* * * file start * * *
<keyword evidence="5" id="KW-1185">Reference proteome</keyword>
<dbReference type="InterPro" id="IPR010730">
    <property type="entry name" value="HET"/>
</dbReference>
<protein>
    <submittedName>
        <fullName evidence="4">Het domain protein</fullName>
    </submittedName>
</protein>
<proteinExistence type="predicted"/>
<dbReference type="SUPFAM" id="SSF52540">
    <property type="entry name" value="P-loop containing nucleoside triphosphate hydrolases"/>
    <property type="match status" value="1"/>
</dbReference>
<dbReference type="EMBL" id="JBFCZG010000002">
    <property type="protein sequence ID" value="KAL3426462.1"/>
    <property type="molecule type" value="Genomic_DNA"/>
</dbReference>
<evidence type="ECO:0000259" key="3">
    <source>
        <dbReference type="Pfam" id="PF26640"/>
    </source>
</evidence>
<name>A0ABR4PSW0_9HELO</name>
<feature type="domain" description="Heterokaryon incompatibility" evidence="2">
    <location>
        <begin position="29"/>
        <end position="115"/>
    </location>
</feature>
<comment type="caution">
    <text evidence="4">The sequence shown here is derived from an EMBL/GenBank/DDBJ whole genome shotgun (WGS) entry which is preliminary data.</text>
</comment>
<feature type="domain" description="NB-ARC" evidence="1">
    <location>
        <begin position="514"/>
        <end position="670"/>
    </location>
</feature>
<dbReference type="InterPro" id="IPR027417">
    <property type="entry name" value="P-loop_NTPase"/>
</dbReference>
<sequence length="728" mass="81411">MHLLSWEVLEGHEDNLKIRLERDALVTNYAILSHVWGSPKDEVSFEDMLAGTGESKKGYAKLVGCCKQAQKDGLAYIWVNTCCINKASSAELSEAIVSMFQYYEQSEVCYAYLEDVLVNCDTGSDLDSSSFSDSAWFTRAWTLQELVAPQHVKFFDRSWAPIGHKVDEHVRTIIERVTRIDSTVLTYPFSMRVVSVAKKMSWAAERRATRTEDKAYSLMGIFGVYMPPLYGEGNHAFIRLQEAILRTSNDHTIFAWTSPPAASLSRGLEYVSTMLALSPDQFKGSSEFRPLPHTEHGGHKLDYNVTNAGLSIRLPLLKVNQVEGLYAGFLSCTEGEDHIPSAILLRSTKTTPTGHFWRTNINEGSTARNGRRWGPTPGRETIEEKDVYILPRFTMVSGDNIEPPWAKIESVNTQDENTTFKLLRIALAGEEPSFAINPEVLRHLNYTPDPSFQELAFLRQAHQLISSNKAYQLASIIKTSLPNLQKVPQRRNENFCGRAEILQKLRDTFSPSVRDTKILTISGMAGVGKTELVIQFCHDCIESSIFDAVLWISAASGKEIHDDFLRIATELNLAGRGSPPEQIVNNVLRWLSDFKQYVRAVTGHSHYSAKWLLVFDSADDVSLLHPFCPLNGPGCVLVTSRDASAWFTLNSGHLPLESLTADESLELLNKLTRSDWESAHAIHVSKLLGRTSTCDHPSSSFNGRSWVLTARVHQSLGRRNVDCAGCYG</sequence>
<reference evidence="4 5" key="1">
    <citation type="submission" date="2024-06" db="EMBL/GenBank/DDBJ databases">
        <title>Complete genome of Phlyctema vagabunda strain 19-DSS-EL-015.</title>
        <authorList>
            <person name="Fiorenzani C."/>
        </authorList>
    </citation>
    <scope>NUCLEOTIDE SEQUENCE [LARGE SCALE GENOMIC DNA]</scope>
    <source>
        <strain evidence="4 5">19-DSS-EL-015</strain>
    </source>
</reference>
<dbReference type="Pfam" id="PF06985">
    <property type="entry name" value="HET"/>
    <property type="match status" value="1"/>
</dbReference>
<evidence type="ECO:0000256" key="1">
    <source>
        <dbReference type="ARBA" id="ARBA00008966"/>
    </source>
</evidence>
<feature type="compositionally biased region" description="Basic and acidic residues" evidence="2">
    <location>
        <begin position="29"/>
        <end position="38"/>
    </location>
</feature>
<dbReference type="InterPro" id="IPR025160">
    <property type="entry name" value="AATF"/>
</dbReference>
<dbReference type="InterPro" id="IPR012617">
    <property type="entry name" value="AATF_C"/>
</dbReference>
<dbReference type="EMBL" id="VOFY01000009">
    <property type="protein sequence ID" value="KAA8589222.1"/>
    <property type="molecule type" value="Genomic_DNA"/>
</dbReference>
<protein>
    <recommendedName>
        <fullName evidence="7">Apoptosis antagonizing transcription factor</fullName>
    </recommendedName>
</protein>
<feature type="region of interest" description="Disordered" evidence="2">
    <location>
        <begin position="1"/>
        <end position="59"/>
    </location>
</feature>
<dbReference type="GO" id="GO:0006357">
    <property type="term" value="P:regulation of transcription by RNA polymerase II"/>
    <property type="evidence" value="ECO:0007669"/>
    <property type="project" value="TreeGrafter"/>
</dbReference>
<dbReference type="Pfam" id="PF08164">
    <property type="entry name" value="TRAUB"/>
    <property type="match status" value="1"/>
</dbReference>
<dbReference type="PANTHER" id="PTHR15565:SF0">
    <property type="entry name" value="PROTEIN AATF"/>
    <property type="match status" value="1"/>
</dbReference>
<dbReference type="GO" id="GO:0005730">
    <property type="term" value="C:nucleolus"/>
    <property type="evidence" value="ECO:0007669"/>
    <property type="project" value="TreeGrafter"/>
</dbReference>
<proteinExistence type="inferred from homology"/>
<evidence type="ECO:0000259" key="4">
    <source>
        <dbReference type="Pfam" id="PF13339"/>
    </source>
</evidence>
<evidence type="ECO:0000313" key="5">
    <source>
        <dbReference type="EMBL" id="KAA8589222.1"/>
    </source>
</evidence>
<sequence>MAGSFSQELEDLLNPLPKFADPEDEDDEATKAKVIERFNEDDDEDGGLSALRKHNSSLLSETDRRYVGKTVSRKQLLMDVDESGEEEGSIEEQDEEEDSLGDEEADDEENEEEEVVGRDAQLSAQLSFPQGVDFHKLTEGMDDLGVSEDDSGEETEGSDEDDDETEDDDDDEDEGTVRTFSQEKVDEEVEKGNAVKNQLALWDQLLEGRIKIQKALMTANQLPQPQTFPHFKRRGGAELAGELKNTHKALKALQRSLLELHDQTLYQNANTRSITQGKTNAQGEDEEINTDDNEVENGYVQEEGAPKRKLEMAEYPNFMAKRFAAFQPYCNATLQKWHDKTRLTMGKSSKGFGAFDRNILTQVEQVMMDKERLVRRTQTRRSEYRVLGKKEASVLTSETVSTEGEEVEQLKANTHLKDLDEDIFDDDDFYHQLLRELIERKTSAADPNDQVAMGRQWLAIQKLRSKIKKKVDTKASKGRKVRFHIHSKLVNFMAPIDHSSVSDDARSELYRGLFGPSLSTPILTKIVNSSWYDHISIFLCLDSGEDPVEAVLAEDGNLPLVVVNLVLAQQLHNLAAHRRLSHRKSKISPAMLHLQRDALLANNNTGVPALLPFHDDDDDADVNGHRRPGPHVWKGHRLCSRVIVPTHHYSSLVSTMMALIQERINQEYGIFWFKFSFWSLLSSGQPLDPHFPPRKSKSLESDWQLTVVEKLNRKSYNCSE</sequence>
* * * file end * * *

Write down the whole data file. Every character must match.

<keyword evidence="5" id="KW-1185">Reference proteome</keyword>
<dbReference type="InterPro" id="IPR010730">
    <property type="entry name" value="HET"/>
</dbReference>
<protein>
    <submittedName>
        <fullName evidence="4">Het domain protein</fullName>
    </submittedName>
</protein>
<proteinExistence type="predicted"/>
<dbReference type="SUPFAM" id="SSF52540">
    <property type="entry name" value="P-loop containing nucleoside triphosphate hydrolases"/>
    <property type="match status" value="1"/>
</dbReference>
<dbReference type="EMBL" id="JBFCZG010000002">
    <property type="protein sequence ID" value="KAL3426462.1"/>
    <property type="molecule type" value="Genomic_DNA"/>
</dbReference>
<evidence type="ECO:0000259" key="3">
    <source>
        <dbReference type="Pfam" id="PF26640"/>
    </source>
</evidence>
<name>A0ABR4PSW0_9HELO</name>
<feature type="domain" description="Heterokaryon incompatibility" evidence="2">
    <location>
        <begin position="29"/>
        <end position="115"/>
    </location>
</feature>
<comment type="caution">
    <text evidence="4">The sequence shown here is derived from an EMBL/GenBank/DDBJ whole genome shotgun (WGS) entry which is preliminary data.</text>
</comment>
<feature type="domain" description="NB-ARC" evidence="1">
    <location>
        <begin position="514"/>
        <end position="670"/>
    </location>
</feature>
<dbReference type="InterPro" id="IPR027417">
    <property type="entry name" value="P-loop_NTPase"/>
</dbReference>
<sequence length="728" mass="81411">MHLLSWEVLEGHEDNLKIRLERDALVTNYAILSHVWGSPKDEVSFEDMLAGTGESKKGYAKLVGCCKQAQKDGLAYIWVNTCCINKASSAELSEAIVSMFQYYEQSEVCYAYLEDVLVNCDTGSDLDSSSFSDSAWFTRAWTLQELVAPQHVKFFDRSWAPIGHKVDEHVRTIIERVTRIDSTVLTYPFSMRVVSVAKKMSWAAERRATRTEDKAYSLMGIFGVYMPPLYGEGNHAFIRLQEAILRTSNDHTIFAWTSPPAASLSRGLEYVSTMLALSPDQFKGSSEFRPLPHTEHGGHKLDYNVTNAGLSIRLPLLKVNQVEGLYAGFLSCTEGEDHIPSAILLRSTKTTPTGHFWRTNINEGSTARNGRRWGPTPGRETIEEKDVYILPRFTMVSGDNIEPPWAKIESVNTQDENTTFKLLRIALAGEEPSFAINPEVLRHLNYTPDPSFQELAFLRQAHQLISSNKAYQLASIIKTSLPNLQKVPQRRNENFCGRAEILQKLRDTFSPSVRDTKILTISGMAGVGKTELVIQFCHDCIESSIFDAVLWISAASGKEIHDDFLRIATELNLAGRGSPPEQIVNNVLRWLSDFKQYVRAVTGHSHYSAKWLLVFDSADDVSLLHPFCPLNGPGCVLVTSRDASAWFTLNSGHLPLESLTADESLELLNKLTRSDWESAHAIHVSKLLGRTSTCDHPSSSFNGRSWVLTARVHQSLGRRNVDCAGCYG</sequence>
<reference evidence="4 5" key="1">
    <citation type="submission" date="2024-06" db="EMBL/GenBank/DDBJ databases">
        <title>Complete genome of Phlyctema vagabunda strain 19-DSS-EL-015.</title>
        <authorList>
            <person name="Fiorenzani C."/>
        </authorList>
    </citation>
    <scope>NUCLEOTIDE SEQUENCE [LARGE SCALE GENOMIC DNA]</scope>
    <source>
        <strain evidence="4 5">19-DSS-EL-015</strain>
    </source>
</reference>
<dbReference type="Pfam" id="PF06985">
    <property type="entry name" value="HET"/>
    <property type="match status" value="1"/>
</dbReference>
<evidence type="ECO:0000256" key="1">
    <source>
        <dbReference type="ARBA" id="ARBA00008966"/>
    </source>
</evidence>
<feature type="compositionally biased region" description="Basic and acidic residues" evidence="2">
    <location>
        <begin position="29"/>
        <end position="38"/>
    </location>
</feature>
<dbReference type="InterPro" id="IPR025160">
    <property type="entry name" value="AATF"/>
</dbReference>
<dbReference type="InterPro" id="IPR012617">
    <property type="entry name" value="AATF_C"/>
</dbReference>
<dbReference type="EMBL" id="VOFY01000009">
    <property type="protein sequence ID" value="KAA8589222.1"/>
    <property type="molecule type" value="Genomic_DNA"/>
</dbReference>
<protein>
    <recommendedName>
        <fullName evidence="7">Apoptosis antagonizing transcription factor</fullName>
    </recommendedName>
</protein>
<feature type="region of interest" description="Disordered" evidence="2">
    <location>
        <begin position="1"/>
        <end position="59"/>
    </location>
</feature>
<dbReference type="GO" id="GO:0006357">
    <property type="term" value="P:regulation of transcription by RNA polymerase II"/>
    <property type="evidence" value="ECO:0007669"/>
    <property type="project" value="TreeGrafter"/>
</dbReference>
<dbReference type="Pfam" id="PF08164">
    <property type="entry name" value="TRAUB"/>
    <property type="match status" value="1"/>
</dbReference>
<dbReference type="PANTHER" id="PTHR15565:SF0">
    <property type="entry name" value="PROTEIN AATF"/>
    <property type="match status" value="1"/>
</dbReference>
<dbReference type="GO" id="GO:0005730">
    <property type="term" value="C:nucleolus"/>
    <property type="evidence" value="ECO:0007669"/>
    <property type="project" value="TreeGrafter"/>
</dbReference>
<proteinExistence type="inferred from homology"/>
<evidence type="ECO:0000259" key="4">
    <source>
        <dbReference type="Pfam" id="PF13339"/>
    </source>
</evidence>
<evidence type="ECO:0000313" key="5">
    <source>
        <dbReference type="EMBL" id="KAA8589222.1"/>
    </source>
</evidence>
<sequence>MAGSFSQELEDLLNPLPKFADPEDEDDEATKAKVIERFNEDDDEDGGLSALRKHNSSLLSETDRRYVGKTVSRKQLLMDVDESGEEEGSIEEQDEEEDSLGDEEADDEENEEEEVVGRDAQLSAQLSFPQGVDFHKLTEGMDDLGVSEDDSGEETEGSDEDDDETEDDDDDEDEGTVRTFSQEKVDEEVEKGNAVKNQLALWDQLLEGRIKIQKALMTANQLPQPQTFPHFKRRGGAELAGELKNTHKALKALQRSLLELHDQTLYQNANTRSITQGKTNAQGEDEEINTDDNEVENGYVQEEGAPKRKLEMAEYPNFMAKRFAAFQPYCNATLQKWHDKTRLTMGKSSKGFGAFDRNILTQVEQVMMDKERLVRRTQTRRSEYRVLGKKEASVLTSETVSTEGEEVEQLKANTHLKDLDEDIFDDDDFYHQLLRELIERKTSAADPNDQVAMGRQWLAIQKLRSKIKKKVDTKASKGRKVRFHIHSKLVNFMAPIDHSSVSDDARSELYRGLFGPSLSTPILTKIVNSSWYDHISIFLCLDSGEDPVEAVLAEDGNLPLVVVNLVLAQQLHNLAAHRRLSHRKSKISPAMLHLQRDALLANNNTGVPALLPFHDDDDDADVNGHRRPGPHVWKGHRLCSRVIVPTHHYSSLVSTMMALIQERINQEYGIFWFKFSFWSLLSSGQPLDPHFPPRKSKSLESDWQLTVVEKLNRKSYNCSE</sequence>